Thronmax MDrill One Pro Usage
Installing the MDrill One Pro is a simple task, thanks to its USB connectivity and plug-and-play configuration. The included three meter braided USB cable is of good quality, and has a good amount of flexibility; not overly stiff like some braided cables can be. Once the microphone is connected to your PC or Mac, it will be listed as the “Thronmax MDrill One Pro” in both recording and output settings. These devices can be selected in your audio applications of choice, and once that is set, the MDrill One Pro is ready to get to work!
Most of our time spend with the MDrill One Pro has been in podcasting and gaming sessions, and in both instances the microphone performed quite well. When used with the included stand, and placed in front of our keyboard, we did need to use a fairly high gain level in order to fully capture our voice. Once mounted to our microphone arm however, we were able to turn the gain down a bit, as the microphone was much closer to our mouth in this use case.
As only a single audio source was tested with, we used the cardioid polar pattern for our testing, resulting in good audio pick up in front of the microphone, and reduced pickup to the sides and behind, where our keyboard and mouse were making audible sounds. We used the MDrill One Pro both in front of and behind our keyboard, and while we did get better results with the microphone in front of our keyboard, it was definitely in the way when typing or playing games. The included stand is nice to have, and does a pretty good job, but we were happy to see the inclusion of not only a microphone stand connection on the body of the microphone itself, but also the included boom adapter to get it up and away from our peripherals and close to our mouth for better pickup.
There are a few things we want to point out with the MDrill One Pro. First is that the microphone definitely picks up a lot more ambient sounds than what we have experienced with other microphones. Our testing environment is typically pretty quiet, but there can be times were someone might be talking outside the room and the microphone was picking up that sound. This also results in a lot more keyboard and mouse sounds being transmitted or recorded than we would like. This behavior was present in every polar pattern, and with and without the foam windscreen. Second, the audio from the MDrill One Pro seemed a bit echoey, which was noted in multiple conversations we had using the microphone. These two items definitely don’t keep the MDrill One Pro from being a good upgrade from an integrated headset microphone, but they are definitely worth noting in this review.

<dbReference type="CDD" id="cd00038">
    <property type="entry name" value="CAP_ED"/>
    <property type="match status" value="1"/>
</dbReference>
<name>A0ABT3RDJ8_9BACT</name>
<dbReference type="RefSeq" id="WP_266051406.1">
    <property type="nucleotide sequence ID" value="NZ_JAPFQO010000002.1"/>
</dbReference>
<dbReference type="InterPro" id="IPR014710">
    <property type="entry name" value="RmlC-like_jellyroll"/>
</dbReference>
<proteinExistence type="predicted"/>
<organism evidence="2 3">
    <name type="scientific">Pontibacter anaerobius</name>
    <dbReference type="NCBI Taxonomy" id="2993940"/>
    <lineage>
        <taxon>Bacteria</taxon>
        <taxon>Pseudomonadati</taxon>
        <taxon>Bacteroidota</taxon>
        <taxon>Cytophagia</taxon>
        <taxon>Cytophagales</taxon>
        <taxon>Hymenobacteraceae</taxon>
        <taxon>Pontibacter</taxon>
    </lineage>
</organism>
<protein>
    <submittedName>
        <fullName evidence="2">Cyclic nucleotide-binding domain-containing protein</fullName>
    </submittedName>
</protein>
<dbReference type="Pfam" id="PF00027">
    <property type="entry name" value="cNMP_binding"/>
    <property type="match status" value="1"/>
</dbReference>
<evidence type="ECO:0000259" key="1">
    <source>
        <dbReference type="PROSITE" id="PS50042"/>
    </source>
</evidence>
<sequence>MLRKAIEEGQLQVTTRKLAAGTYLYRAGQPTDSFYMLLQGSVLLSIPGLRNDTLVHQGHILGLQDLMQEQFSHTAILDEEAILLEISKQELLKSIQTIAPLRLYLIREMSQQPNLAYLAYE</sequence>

As we have noted in our previous microphone reviews, the sound quality improvement when moving from a headset-based microphone to a dedicated condenser-style microphone is night and day. Below is a sample audio recording from the Thronmax MDrill One Pro, as well as some of our previously reviewed microphones.
Thronmax MDrill One Pro
Samson G-Track Pro
Corsair VOID Pro
With Thronmax being a new name to us, we weren’t really sure what to expect from the MDrill One Pro and its associated Studio Kit. As it turns out, this kit is a pretty good deal, at just $99 at our favorite online retailer. That includes not only the MDrill One Pro microphone with its four polar patterns and latency-free monitoring, but a carrying case, pop filter and foam windscreen, desktop stand, and associated cables and adapters. The only thing missing from making this a complete kit, in our opinion, is a microphone stand or arm. Fortunately, Thonmax does offer their Caster Boom Stand, which is available for $88.
The build quality of the microphone is sufficient for most uses, being a mix of a really nice metal upper portion, and a somewhat cheap feeling plastic lower section. Additionally, the stand’s plastic arms are quite flimsy, which really brought down the quality level, in our opinion. As far as sound quality goes, the overall results were much better than those found on an integrated headphone microphone, but falling behind some of our previously reviewed microphones like the Samson G-Track Pro, MXL BCD-1, and HyperX QuadCast. The inclusion of four polar patterns is a great feature, as it helps this microphone be a suitable option for many types of audio recording situations. We just wish the results weren’t so echoey, and that there was a bit less pickup of ambient sounds. All things considered, the Thronmax MDrill One Pro Studio Kit gives you just about everything you need to get started with good quality audio recording, and earns a 7 out of 10.
- Four Polar Patterns: Cardioid, Stereo, Bi-Directional, Omni-Directional
- Built-In Gain and Volume
- Latency-Free Monitoring
- Mono & 2-Track Recording
- No Drivers Required
- Good Accessories Bundle
- Echoey Audio
- Lots of Ambient Sound Pickup
- Flimsy Stand